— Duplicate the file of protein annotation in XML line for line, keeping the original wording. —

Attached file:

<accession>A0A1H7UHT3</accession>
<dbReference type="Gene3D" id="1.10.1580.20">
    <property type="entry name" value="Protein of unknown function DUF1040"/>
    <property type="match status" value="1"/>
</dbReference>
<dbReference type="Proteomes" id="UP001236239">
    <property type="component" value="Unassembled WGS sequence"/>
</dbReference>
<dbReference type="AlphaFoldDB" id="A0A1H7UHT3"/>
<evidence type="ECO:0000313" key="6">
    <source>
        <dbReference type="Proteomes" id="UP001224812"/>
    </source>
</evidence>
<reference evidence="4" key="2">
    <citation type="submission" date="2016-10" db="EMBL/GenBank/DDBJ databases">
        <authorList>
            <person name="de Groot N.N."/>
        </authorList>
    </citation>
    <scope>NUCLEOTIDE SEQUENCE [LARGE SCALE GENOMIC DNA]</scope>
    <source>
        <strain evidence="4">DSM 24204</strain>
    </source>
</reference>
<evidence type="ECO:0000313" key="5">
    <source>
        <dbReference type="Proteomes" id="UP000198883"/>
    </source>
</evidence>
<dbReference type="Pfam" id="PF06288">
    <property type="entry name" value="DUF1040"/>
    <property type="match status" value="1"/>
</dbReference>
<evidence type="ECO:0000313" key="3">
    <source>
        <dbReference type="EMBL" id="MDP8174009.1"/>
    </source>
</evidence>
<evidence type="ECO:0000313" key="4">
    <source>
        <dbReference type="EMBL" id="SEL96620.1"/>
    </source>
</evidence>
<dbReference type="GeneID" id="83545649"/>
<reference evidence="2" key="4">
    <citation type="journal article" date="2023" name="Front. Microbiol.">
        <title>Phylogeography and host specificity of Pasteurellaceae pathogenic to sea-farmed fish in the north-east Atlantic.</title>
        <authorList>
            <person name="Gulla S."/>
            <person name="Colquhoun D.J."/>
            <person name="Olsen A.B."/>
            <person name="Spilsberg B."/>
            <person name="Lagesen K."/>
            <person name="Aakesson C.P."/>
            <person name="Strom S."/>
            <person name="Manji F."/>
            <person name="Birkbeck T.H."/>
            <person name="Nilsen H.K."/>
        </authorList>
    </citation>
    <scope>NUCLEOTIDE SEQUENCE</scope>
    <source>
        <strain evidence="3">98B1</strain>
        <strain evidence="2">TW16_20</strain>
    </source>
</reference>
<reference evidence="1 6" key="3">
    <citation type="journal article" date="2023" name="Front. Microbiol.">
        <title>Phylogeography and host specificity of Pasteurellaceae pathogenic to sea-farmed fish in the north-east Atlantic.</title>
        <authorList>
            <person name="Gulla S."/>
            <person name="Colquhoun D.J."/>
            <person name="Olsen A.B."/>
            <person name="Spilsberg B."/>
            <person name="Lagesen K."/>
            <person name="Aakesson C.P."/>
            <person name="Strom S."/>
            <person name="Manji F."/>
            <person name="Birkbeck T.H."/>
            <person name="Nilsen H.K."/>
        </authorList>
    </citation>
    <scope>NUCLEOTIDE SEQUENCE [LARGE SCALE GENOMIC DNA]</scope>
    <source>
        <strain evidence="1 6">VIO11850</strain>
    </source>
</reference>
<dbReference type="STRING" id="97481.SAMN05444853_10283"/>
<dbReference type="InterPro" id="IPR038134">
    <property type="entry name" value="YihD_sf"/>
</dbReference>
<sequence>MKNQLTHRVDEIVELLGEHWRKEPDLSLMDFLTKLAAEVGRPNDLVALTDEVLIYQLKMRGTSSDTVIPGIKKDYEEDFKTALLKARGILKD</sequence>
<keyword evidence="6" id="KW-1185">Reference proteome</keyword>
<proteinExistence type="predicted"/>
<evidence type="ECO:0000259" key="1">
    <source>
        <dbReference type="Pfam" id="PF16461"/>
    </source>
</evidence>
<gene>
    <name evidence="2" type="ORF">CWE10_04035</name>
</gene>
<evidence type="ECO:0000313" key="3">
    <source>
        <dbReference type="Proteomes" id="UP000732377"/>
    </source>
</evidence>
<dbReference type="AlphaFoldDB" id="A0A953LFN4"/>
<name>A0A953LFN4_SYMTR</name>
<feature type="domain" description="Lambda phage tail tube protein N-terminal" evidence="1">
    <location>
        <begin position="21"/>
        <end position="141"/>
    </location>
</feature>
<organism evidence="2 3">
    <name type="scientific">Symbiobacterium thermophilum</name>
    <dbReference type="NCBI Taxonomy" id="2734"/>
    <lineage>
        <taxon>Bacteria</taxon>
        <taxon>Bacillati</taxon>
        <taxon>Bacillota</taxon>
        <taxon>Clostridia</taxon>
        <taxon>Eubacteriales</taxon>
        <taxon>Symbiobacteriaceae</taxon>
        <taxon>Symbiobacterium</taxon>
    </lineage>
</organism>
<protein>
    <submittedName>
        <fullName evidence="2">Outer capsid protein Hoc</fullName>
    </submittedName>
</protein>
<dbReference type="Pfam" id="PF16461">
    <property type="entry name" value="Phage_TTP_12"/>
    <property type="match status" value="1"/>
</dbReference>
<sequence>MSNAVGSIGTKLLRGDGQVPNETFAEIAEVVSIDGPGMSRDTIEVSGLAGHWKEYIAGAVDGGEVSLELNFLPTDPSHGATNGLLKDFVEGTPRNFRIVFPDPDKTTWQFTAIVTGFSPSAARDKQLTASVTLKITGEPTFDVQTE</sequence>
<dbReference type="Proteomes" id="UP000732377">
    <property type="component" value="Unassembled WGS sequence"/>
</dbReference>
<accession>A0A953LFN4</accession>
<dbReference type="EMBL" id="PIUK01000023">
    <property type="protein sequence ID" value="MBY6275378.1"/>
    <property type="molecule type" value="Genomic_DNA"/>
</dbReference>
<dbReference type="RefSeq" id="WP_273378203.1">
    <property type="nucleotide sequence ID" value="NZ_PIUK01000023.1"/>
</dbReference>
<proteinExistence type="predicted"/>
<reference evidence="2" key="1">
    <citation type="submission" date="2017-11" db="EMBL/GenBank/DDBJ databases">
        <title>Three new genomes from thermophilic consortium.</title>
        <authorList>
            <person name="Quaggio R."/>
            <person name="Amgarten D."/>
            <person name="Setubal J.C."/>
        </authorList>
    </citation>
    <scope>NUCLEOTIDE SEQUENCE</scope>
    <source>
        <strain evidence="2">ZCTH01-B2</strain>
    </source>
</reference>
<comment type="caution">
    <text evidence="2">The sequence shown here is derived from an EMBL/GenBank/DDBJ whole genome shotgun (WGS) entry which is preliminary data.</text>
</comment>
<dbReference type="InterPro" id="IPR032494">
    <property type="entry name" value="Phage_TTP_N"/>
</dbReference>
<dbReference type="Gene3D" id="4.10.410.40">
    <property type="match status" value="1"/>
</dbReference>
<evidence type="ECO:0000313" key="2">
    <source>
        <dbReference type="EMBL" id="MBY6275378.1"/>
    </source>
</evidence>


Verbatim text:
<accession>A0A1H7UHT3</accession>
<dbReference type="Gene3D" id="1.10.1580.20">
    <property type="entry name" value="Protein of unknown function DUF1040"/>
    <property type="match status" value="1"/>
</dbReference>
<dbReference type="Proteomes" id="UP001236239">
    <property type="component" value="Unassembled WGS sequence"/>
</dbReference>
<dbReference type="AlphaFoldDB" id="A0A1H7UHT3"/>
<evidence type="ECO:0000313" key="6">
    <source>
        <dbReference type="Proteomes" id="UP001224812"/>
    </source>
</evidence>
<reference evidence="4" key="2">
    <citation type="submission" date="2016-10" db="EMBL/GenBank/DDBJ databases">
        <authorList>
            <person name="de Groot N.N."/>
        </authorList>
    </citation>
    <scope>NUCLEOTIDE SEQUENCE [LARGE SCALE GENOMIC DNA]</scope>
    <source>
        <strain evidence="4">DSM 24204</strain>
    </source>
</reference>
<evidence type="ECO:0000313" key="5">
    <source>
        <dbReference type="Proteomes" id="UP000198883"/>
    </source>
</evidence>
<dbReference type="Pfam" id="PF06288">
    <property type="entry name" value="DUF1040"/>
    <property type="match status" value="1"/>
</dbReference>
<evidence type="ECO:0000313" key="3">
    <source>
        <dbReference type="EMBL" id="MDP8174009.1"/>
    </source>
</evidence>
<evidence type="ECO:0000313" key="4">
    <source>
        <dbReference type="EMBL" id="SEL96620.1"/>
    </source>
</evidence>
<dbReference type="GeneID" id="83545649"/>
<reference evidence="2" key="4">
    <citation type="journal article" date="2023" name="Front. Microbiol.">
        <title>Phylogeography and host specificity of Pasteurellaceae pathogenic to sea-farmed fish in the north-east Atlantic.</title>
        <authorList>
            <person name="Gulla S."/>
            <person name="Colquhoun D.J."/>
            <person name="Olsen A.B."/>
            <person name="Spilsberg B."/>
            <person name="Lagesen K."/>
            <person name="Aakesson C.P."/>
            <person name="Strom S."/>
            <person name="Manji F."/>
            <person name="Birkbeck T.H."/>
            <person name="Nilsen H.K."/>
        </authorList>
    </citation>
    <scope>NUCLEOTIDE SEQUENCE</scope>
    <source>
        <strain evidence="3">98B1</strain>
        <strain evidence="2">TW16_20</strain>
    </source>
</reference>
<reference evidence="1 6" key="3">
    <citation type="journal article" date="2023" name="Front. Microbiol.">
        <title>Phylogeography and host specificity of Pasteurellaceae pathogenic to sea-farmed fish in the north-east Atlantic.</title>
        <authorList>
            <person name="Gulla S."/>
            <person name="Colquhoun D.J."/>
            <person name="Olsen A.B."/>
            <person name="Spilsberg B."/>
            <person name="Lagesen K."/>
            <person name="Aakesson C.P."/>
            <person name="Strom S."/>
            <person name="Manji F."/>
            <person name="Birkbeck T.H."/>
            <person name="Nilsen H.K."/>
        </authorList>
    </citation>
    <scope>NUCLEOTIDE SEQUENCE [LARGE SCALE GENOMIC DNA]</scope>
    <source>
        <strain evidence="1 6">VIO11850</strain>
    </source>
</reference>
<dbReference type="STRING" id="97481.SAMN05444853_10283"/>
<dbReference type="InterPro" id="IPR038134">
    <property type="entry name" value="YihD_sf"/>
</dbReference>
<sequence>MKNQLTHRVDEIVELLGEHWRKEPDLSLMDFLTKLAAEVGRPNDLVALTDEVLIYQLKMRGTSSDTVIPGIKKDYEEDFKTALLKARGILKD</sequence>
<keyword evidence="6" id="KW-1185">Reference proteome</keyword>
<proteinExistence type="predicted"/>
<evidence type="ECO:0000259" key="1">
    <source>
        <dbReference type="Pfam" id="PF16461"/>
    </source>
</evidence>
<gene>
    <name evidence="2" type="ORF">CWE10_04035</name>
</gene>
<evidence type="ECO:0000313" key="3">
    <source>
        <dbReference type="Proteomes" id="UP000732377"/>
    </source>
</evidence>
<dbReference type="AlphaFoldDB" id="A0A953LFN4"/>
<name>A0A953LFN4_SYMTR</name>
<feature type="domain" description="Lambda phage tail tube protein N-terminal" evidence="1">
    <location>
        <begin position="21"/>
        <end position="141"/>
    </location>
</feature>
<organism evidence="2 3">
    <name type="scientific">Symbiobacterium thermophilum</name>
    <dbReference type="NCBI Taxonomy" id="2734"/>
    <lineage>
        <taxon>Bacteria</taxon>
        <taxon>Bacillati</taxon>
        <taxon>Bacillota</taxon>
        <taxon>Clostridia</taxon>
        <taxon>Eubacteriales</taxon>
        <taxon>Symbiobacteriaceae</taxon>
        <taxon>Symbiobacterium</taxon>
    </lineage>
</organism>
<protein>
    <submittedName>
        <fullName evidence="2">Outer capsid protein Hoc</fullName>
    </submittedName>
</protein>
<dbReference type="Pfam" id="PF16461">
    <property type="entry name" value="Phage_TTP_12"/>
    <property type="match status" value="1"/>
</dbReference>
<sequence>MSNAVGSIGTKLLRGDGQVPNETFAEIAEVVSIDGPGMSRDTIEVSGLAGHWKEYIAGAVDGGEVSLELNFLPTDPSHGATNGLLKDFVEGTPRNFRIVFPDPDKTTWQFTAIVTGFSPSAARDKQLTASVTLKITGEPTFDVQTE</sequence>
<dbReference type="Proteomes" id="UP000732377">
    <property type="component" value="Unassembled WGS sequence"/>
</dbReference>
<accession>A0A953LFN4</accession>
<dbReference type="EMBL" id="PIUK01000023">
    <property type="protein sequence ID" value="MBY6275378.1"/>
    <property type="molecule type" value="Genomic_DNA"/>
</dbReference>
<dbReference type="RefSeq" id="WP_273378203.1">
    <property type="nucleotide sequence ID" value="NZ_PIUK01000023.1"/>
</dbReference>
<proteinExistence type="predicted"/>
<reference evidence="2" key="1">
    <citation type="submission" date="2017-11" db="EMBL/GenBank/DDBJ databases">
        <title>Three new genomes from thermophilic consortium.</title>
        <authorList>
            <person name="Quaggio R."/>
            <person name="Amgarten D."/>
            <person name="Setubal J.C."/>
        </authorList>
    </citation>
    <scope>NUCLEOTIDE SEQUENCE</scope>
    <source>
        <strain evidence="2">ZCTH01-B2</strain>
    </source>
</reference>
<comment type="caution">
    <text evidence="2">The sequence shown here is derived from an EMBL/GenBank/DDBJ whole genome shotgun (WGS) entry which is preliminary data.</text>
</comment>
<dbReference type="InterPro" id="IPR032494">
    <property type="entry name" value="Phage_TTP_N"/>
</dbReference>
<dbReference type="Gene3D" id="4.10.410.40">
    <property type="match status" value="1"/>
</dbReference>
<evidence type="ECO:0000313" key="2">
    <source>
        <dbReference type="EMBL" id="MBY6275378.1"/>
    </source>
</evidence>